Microsoft made big waves when it announced various Linux distros would be coming to the Windows Store for Windows 10 developers to enjoy. The news came after the company unveiled Windows 10 S, a locked-down version of pure Windows which only lets users run applications from the Store. Therefore, it was assumed those on the 10 S operating system could enjoy the distros like any other Windows user. Unfortunately, this isn’t the case whatsoever.
According to Rich Turner, a Senior Product Manager at Microsoft over on MSDN, none of the Linux distros announced will be able to run on Windows 10 S. The reason? “There are some apps that are not allowed to run on Windows 10 S, including all command-line apps, shells and Consoles.” So in other words, Microsoft just won’t let the distros run.
Now in all fairness, Linux command lines, shells, and Consoles of any type do need required system-level privileges to operate properly, which is where the $50 upgrade to Windows 10 Pro comes into place that can further free up 10 S and instantly allow users to run the distros on their machine. But for those who wanna stick with Windows 10 S, Microsoft says the OS isn’t suitable/built for developers to do their work off of which is the main reason they’re blocking interested parties from running these utilities, including Ubuntu, Suse, and Fedora. In theory, the distros could run on Windows 10 S since they are packaged properly and shipped through the Windows Store, but I guess we’ll never really know unless someone figures out a hack to install them on the OS.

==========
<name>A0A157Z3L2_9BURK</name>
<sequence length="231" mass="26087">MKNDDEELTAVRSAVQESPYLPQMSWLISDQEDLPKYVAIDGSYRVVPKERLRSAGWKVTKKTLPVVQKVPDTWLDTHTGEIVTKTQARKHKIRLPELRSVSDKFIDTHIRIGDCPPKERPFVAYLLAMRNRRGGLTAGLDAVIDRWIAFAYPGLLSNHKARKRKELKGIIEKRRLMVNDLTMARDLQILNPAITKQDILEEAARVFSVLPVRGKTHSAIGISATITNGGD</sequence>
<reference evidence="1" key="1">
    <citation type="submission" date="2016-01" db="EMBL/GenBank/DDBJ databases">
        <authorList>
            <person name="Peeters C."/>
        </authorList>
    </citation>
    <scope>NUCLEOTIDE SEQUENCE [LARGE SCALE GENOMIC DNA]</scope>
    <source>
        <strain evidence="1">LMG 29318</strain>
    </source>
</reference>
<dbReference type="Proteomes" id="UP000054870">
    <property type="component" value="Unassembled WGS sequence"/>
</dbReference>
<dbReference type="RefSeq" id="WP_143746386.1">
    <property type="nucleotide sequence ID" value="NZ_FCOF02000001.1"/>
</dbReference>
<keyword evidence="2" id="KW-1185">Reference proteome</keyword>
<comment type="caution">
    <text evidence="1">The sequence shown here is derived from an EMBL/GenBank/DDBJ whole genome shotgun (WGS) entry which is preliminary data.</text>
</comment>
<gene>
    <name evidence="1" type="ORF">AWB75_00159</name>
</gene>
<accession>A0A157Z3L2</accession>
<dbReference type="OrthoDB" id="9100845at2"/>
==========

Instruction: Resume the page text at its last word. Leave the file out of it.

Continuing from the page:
Turner’s blog post which goes further into detail as to why the Linux distros won’t work on Windows 10 S is pretty interesting. Not only does he describe Microsoft’s reasoning behind the decision, but he does it in a pretty angry tone of voice. It’s definitely worth your time if you get a chance to check it out.